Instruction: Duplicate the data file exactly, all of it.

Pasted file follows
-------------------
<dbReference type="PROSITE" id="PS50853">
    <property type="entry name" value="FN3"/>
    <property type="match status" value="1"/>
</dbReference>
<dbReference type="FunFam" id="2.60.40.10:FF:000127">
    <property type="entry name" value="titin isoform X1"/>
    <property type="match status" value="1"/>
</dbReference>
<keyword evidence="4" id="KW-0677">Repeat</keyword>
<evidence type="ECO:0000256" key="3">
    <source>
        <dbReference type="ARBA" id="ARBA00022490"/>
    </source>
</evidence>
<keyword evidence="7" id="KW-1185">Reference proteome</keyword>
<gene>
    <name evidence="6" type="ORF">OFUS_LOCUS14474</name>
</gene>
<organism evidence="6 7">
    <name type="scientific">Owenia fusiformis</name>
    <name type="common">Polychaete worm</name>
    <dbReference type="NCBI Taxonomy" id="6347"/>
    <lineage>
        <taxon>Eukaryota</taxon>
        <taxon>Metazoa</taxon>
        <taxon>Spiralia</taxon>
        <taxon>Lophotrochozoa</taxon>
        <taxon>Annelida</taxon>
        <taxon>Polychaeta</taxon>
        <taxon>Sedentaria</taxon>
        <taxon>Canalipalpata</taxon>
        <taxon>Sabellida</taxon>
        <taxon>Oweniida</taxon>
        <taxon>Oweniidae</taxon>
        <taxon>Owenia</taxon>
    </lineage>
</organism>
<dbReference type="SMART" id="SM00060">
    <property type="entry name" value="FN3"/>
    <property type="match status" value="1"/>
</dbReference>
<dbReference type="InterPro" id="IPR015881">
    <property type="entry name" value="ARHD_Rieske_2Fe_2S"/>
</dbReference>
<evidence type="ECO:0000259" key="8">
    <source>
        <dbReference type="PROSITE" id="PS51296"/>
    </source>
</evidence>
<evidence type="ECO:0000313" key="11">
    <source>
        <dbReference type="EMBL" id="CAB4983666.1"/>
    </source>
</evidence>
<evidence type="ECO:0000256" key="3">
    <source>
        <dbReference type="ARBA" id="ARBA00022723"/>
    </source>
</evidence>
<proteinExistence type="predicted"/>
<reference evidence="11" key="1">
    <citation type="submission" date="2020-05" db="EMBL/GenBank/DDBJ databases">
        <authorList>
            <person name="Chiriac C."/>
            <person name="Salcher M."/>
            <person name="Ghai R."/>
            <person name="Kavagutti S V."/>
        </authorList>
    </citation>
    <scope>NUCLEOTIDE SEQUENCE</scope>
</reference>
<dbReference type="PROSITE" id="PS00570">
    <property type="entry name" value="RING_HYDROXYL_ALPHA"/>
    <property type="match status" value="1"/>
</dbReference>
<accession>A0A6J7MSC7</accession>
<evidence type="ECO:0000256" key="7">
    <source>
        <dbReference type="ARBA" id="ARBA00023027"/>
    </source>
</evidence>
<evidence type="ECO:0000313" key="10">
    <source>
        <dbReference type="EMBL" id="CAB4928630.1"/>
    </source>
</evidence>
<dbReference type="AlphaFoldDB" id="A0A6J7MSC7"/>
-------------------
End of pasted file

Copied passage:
<dbReference type="PROSITE" id="PS50853">
    <property type="entry name" value="FN3"/>
    <property type="match status" value="1"/>
</dbReference>
<dbReference type="FunFam" id="2.60.40.10:FF:000127">
    <property type="entry name" value="titin isoform X1"/>
    <property type="match status" value="1"/>
</dbReference>
<keyword evidence="4" id="KW-0677">Repeat</keyword>
<evidence type="ECO:0000256" key="3">
    <source>
        <dbReference type="ARBA" id="ARBA00022490"/>
    </source>
</evidence>
<keyword evidence="7" id="KW-1185">Reference proteome</keyword>
<gene>
    <name evidence="6" type="ORF">OFUS_LOCUS14474</name>
</gene>
<organism evidence="6 7">
    <name type="scientific">Owenia fusiformis</name>
    <name type="common">Polychaete worm</name>
    <dbReference type="NCBI Taxonomy" id="6347"/>
    <lineage>
        <taxon>Eukaryota</taxon>
        <taxon>Metazoa</taxon>
        <taxon>Spiralia</taxon>
        <taxon>Lophotrochozoa</taxon>
        <taxon>Annelida</taxon>
        <taxon>Polychaeta</taxon>
        <taxon>Sedentaria</taxon>
        <taxon>Canalipalpata</taxon>
        <taxon>Sabellida</taxon>
        <taxon>Oweniida</taxon>
        <taxon>Oweniidae</taxon>
        <taxon>Owenia</taxon>
    </lineage>
</organism>
<dbReference type="SMART" id="SM00060">
    <property type="entry name" value="FN3"/>
    <property type="match status" value="1"/>
</dbReference>
<dbReference type="InterPro" id="IPR015881">
    <property type="entry name" value="ARHD_Rieske_2Fe_2S"/>
</dbReference>
<evidence type="ECO:0000259" key="8">
    <source>
        <dbReference type="PROSITE" id="PS51296"/>
    </source>
</evidence>
<evidence type="ECO:0000313" key="11">
    <source>
        <dbReference type="EMBL" id="CAB4983666.1"/>
    </source>
</evidence>
<evidence type="ECO:0000256" key="3">
    <source>
        <dbReference type="ARBA" id="ARBA00022723"/>
    </source>
</evidence>
<proteinExistence type="predicted"/>
<reference evidence="11" key="1">
    <citation type="submission" date="2020-05" db="EMBL/GenBank/DDBJ databases">
        <authorList>
            <person name="Chiriac C."/>
            <person name="Salcher M."/>
            <person name="Ghai R."/>
            <person name="Kavagutti S V."/>
        </authorList>
    </citation>
    <scope>NUCLEOTIDE SEQUENCE</scope>
</reference>
<dbReference type="PROSITE" id="PS00570">
    <property type="entry name" value="RING_HYDROXYL_ALPHA"/>
    <property type="match status" value="1"/>
</dbReference>
<accession>A0A6J7MSC7</accession>
<evidence type="ECO:0000256" key="7">
    <source>
        <dbReference type="ARBA" id="ARBA00023027"/>
    </source>
</evidence>
<evidence type="ECO:0000313" key="10">
    <source>
        <dbReference type="EMBL" id="CAB4928630.1"/>
    </source>
</evidence>
<dbReference type="AlphaFoldDB" id="A0A6J7MSC7"/>